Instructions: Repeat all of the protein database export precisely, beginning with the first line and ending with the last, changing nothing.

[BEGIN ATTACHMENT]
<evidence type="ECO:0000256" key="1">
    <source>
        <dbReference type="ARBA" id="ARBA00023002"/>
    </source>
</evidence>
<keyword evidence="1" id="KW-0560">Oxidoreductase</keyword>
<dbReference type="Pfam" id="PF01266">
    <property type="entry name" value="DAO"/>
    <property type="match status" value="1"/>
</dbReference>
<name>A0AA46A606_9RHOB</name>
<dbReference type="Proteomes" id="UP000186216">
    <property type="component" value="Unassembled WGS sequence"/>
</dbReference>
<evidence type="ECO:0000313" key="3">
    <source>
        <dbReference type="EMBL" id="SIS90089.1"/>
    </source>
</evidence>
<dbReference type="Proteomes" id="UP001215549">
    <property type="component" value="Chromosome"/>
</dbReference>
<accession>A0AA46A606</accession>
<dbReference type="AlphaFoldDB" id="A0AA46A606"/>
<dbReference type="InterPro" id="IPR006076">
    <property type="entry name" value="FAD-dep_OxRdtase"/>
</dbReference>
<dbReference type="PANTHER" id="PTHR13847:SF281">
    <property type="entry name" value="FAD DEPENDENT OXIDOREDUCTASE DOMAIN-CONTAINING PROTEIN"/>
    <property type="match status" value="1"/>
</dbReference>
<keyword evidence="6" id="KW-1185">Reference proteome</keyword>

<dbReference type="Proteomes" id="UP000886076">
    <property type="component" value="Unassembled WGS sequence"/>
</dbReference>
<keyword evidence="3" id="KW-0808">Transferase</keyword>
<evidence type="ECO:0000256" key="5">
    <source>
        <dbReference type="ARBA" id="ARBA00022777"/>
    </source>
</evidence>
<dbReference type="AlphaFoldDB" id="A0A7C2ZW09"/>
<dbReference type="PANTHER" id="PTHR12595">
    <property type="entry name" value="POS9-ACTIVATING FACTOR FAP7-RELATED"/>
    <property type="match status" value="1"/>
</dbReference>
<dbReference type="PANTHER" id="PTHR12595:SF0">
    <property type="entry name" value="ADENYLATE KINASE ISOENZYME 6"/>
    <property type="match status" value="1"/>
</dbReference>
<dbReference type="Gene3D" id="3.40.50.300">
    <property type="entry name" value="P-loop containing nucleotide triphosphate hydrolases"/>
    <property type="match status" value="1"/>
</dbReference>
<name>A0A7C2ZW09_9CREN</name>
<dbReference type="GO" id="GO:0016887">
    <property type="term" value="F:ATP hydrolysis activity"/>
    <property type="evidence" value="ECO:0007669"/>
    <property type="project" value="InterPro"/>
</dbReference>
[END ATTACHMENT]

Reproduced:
<evidence type="ECO:0000256" key="1">
    <source>
        <dbReference type="ARBA" id="ARBA00023002"/>
    </source>
</evidence>
<keyword evidence="1" id="KW-0560">Oxidoreductase</keyword>
<dbReference type="Pfam" id="PF01266">
    <property type="entry name" value="DAO"/>
    <property type="match status" value="1"/>
</dbReference>
<name>A0AA46A606_9RHOB</name>
<dbReference type="Proteomes" id="UP000186216">
    <property type="component" value="Unassembled WGS sequence"/>
</dbReference>
<evidence type="ECO:0000313" key="3">
    <source>
        <dbReference type="EMBL" id="SIS90089.1"/>
    </source>
</evidence>
<dbReference type="Proteomes" id="UP001215549">
    <property type="component" value="Chromosome"/>
</dbReference>
<accession>A0AA46A606</accession>
<dbReference type="AlphaFoldDB" id="A0AA46A606"/>
<dbReference type="InterPro" id="IPR006076">
    <property type="entry name" value="FAD-dep_OxRdtase"/>
</dbReference>
<dbReference type="PANTHER" id="PTHR13847:SF281">
    <property type="entry name" value="FAD DEPENDENT OXIDOREDUCTASE DOMAIN-CONTAINING PROTEIN"/>
    <property type="match status" value="1"/>
</dbReference>
<keyword evidence="6" id="KW-1185">Reference proteome</keyword>

<dbReference type="Proteomes" id="UP000886076">
    <property type="component" value="Unassembled WGS sequence"/>
</dbReference>
<keyword evidence="3" id="KW-0808">Transferase</keyword>
<evidence type="ECO:0000256" key="5">
    <source>
        <dbReference type="ARBA" id="ARBA00022777"/>
    </source>
</evidence>
<dbReference type="AlphaFoldDB" id="A0A7C2ZW09"/>
<dbReference type="PANTHER" id="PTHR12595">
    <property type="entry name" value="POS9-ACTIVATING FACTOR FAP7-RELATED"/>
    <property type="match status" value="1"/>
</dbReference>
<dbReference type="PANTHER" id="PTHR12595:SF0">
    <property type="entry name" value="ADENYLATE KINASE ISOENZYME 6"/>
    <property type="match status" value="1"/>
</dbReference>
<dbReference type="Gene3D" id="3.40.50.300">
    <property type="entry name" value="P-loop containing nucleotide triphosphate hydrolases"/>
    <property type="match status" value="1"/>
</dbReference>
<name>A0A7C2ZW09_9CREN</name>
<dbReference type="GO" id="GO:0016887">
    <property type="term" value="F:ATP hydrolysis activity"/>
    <property type="evidence" value="ECO:0007669"/>
    <property type="project" value="InterPro"/>
</dbReference>